Spyware, Adware, Scareware, PUP's & Browser Hacking

People's browser's get hacked all the time.. Here's how they do it

Your adversaries in the cyber sphere pose threats to you and your business in many forms. They have a number of ways to cut you in. Below are some strategies hackers will use access your systems:


Collects information and sends it back to the attacker. Hackers are studying your behaviour at this point for a more intentful attack futher down the line. They won't inflict harm directly during research mode. However, they may wish to compromise your privacy and anonymity depending on their motives. Spyware is ‘intelligence-gathering malware’. Corporations and hackers groups create these as well as governments.


Unsavoury software which pushes adverts upon you. It hijacks your default search engine to display ads in the browser. When you click on links, it directs you instead of where you wish to go. Adware is tricky as it actively resists efforts to remove it. Once it controls your browser, this is known as “browser hijacking”.

Pay close attention when installing particular software, especially if optional installs are included. These are in fact the browser hijackers. A 'tech-wise' move on your part would be to invariably choose custom installation as opposed to automatic. This prevents you from installing something you don't wish to install anyway, let alone malware which piggybacks its way in to your systems via the automatic download.

NOTE – Don't download software you didn't seek in the first place.


A form of social engineering meant to lead a person to believe a threat is real. A common one is fake security software insisting you have malware in your systems. It then asks you to pay to fix it. This con has been very successful in the case of personal anti-virus software identifying fake vulnerabilities, uploading reoccuring messages which fool people into handing money over to remove the supposed malware.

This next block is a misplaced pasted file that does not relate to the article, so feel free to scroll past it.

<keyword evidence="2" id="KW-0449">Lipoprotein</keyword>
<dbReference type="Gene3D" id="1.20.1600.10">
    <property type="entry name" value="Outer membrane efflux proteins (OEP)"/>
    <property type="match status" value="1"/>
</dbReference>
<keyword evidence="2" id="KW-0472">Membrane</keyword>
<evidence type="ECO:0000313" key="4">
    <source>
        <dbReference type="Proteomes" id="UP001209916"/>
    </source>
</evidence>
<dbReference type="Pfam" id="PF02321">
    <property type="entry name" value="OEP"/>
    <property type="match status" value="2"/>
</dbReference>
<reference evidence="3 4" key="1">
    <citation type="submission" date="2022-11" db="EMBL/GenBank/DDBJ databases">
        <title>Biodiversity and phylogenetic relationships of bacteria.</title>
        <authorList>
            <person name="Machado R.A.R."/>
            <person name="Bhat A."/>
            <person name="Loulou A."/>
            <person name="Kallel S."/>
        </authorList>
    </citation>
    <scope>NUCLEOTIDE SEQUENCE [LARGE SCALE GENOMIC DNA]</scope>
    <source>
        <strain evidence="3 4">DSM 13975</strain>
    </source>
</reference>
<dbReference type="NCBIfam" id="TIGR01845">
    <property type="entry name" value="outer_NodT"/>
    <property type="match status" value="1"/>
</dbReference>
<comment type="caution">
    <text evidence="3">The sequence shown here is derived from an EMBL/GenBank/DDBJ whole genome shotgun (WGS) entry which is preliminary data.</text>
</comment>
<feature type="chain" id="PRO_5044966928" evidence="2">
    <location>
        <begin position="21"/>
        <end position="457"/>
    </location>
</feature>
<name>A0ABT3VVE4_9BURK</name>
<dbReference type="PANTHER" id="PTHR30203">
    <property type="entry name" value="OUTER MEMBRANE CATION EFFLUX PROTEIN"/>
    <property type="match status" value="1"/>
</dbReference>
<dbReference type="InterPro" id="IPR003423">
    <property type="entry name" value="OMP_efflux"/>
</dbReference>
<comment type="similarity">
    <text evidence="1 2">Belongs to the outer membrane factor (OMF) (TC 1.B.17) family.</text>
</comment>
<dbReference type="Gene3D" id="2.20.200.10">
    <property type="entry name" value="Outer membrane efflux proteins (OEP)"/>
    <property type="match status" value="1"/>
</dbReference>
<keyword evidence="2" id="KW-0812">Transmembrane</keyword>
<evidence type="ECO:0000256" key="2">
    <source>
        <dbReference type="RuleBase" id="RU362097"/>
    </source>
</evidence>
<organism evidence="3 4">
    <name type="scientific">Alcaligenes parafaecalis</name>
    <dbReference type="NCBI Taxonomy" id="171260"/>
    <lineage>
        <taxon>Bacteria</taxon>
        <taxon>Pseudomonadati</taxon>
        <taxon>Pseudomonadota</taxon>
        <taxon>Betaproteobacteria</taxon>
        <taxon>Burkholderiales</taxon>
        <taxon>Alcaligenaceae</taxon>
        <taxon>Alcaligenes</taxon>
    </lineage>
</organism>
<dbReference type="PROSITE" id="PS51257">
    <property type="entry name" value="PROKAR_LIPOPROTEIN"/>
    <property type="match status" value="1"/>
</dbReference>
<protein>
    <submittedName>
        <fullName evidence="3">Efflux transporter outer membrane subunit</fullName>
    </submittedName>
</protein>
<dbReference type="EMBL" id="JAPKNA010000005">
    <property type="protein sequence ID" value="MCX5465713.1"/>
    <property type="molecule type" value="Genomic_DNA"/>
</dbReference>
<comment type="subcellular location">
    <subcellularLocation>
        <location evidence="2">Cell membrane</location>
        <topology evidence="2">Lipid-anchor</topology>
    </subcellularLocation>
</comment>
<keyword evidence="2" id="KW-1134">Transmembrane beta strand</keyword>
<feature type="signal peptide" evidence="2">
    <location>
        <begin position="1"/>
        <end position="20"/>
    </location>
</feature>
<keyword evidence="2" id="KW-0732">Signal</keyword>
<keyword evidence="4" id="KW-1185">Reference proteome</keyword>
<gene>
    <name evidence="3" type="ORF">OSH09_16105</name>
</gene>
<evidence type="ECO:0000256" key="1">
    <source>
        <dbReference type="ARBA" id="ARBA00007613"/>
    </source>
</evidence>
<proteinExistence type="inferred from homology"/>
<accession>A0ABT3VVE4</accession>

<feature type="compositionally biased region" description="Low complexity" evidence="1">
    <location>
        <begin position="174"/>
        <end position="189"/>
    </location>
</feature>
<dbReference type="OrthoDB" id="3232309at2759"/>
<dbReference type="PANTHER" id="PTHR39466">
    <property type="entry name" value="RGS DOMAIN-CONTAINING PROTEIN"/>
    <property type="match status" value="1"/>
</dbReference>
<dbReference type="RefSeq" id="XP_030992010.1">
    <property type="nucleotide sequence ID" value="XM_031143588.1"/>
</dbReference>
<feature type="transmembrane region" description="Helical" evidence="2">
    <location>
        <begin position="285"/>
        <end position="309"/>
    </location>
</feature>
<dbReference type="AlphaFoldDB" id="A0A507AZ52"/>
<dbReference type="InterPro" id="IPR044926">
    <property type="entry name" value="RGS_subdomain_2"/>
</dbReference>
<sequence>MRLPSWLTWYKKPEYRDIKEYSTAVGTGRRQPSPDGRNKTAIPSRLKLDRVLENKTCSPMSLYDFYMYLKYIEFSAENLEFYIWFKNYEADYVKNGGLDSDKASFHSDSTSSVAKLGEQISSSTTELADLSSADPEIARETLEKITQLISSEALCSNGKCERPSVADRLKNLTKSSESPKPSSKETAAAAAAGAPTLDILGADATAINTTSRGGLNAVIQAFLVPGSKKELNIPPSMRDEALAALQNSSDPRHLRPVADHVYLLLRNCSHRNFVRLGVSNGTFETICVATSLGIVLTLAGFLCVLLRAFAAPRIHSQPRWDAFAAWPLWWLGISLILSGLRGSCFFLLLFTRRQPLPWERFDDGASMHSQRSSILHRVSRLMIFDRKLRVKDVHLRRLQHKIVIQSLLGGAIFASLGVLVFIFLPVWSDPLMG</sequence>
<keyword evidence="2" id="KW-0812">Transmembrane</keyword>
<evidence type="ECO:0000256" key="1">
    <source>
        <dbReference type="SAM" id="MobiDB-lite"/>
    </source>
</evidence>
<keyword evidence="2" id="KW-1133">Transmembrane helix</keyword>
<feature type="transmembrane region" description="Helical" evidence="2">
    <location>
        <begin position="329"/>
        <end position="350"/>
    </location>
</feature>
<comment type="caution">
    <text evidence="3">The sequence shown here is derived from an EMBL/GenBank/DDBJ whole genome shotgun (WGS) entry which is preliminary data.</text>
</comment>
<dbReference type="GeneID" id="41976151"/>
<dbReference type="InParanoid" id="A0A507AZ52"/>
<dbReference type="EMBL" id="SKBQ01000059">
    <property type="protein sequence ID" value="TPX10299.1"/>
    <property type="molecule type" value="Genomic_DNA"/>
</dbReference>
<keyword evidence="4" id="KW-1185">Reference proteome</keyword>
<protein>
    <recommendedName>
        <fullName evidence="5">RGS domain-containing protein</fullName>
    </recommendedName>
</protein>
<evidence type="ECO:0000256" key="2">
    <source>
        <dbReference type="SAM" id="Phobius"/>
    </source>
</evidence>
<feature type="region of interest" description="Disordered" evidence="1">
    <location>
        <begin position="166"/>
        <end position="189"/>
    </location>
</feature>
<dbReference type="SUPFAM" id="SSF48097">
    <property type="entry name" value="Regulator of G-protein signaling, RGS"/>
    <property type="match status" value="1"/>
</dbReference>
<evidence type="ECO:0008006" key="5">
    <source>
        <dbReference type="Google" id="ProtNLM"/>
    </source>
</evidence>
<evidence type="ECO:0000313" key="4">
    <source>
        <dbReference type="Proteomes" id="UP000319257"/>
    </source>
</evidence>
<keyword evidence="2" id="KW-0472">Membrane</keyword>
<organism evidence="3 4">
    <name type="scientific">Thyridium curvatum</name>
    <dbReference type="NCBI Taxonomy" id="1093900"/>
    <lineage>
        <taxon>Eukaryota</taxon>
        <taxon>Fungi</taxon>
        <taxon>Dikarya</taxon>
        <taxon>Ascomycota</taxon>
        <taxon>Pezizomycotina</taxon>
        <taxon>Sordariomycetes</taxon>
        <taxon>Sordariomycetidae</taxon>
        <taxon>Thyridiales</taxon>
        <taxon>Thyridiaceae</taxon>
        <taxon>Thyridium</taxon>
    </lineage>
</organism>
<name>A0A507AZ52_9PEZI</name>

Potentially Unwanted Programs (PUP’s) 

Willingly downloaded applications with functions and behaviours which can be exploited against the user without their acquiesce. Common techniques to distribute PUP’s include piggybacking on user-accepted apps, social engineering, online ad hijacking, unintended installation of browser extensions, plug-ins, and forced installation along with legitimate apps. Police struggle as they don't display malicious behaviour which usually gets seized by security products. This story clearly demonstrates that some PUP creators are becoming more malevolent so PUP policies must be frequently renewed to ensure appropriate protection.

Online threats are cropping up in more and more insideous shapes and sizes. They're discreet but they are eventually destructive. Having robust technology is important; so is having a team of experts on side who can help to reduce your threat landscape - but it begins with equipping your staff with a little bit of digital savvy as they are your first 'barrier to entry' when it comes to protecting your business from cyber attacks.

Mitesh Patel

Managing Director

Mitesh Patel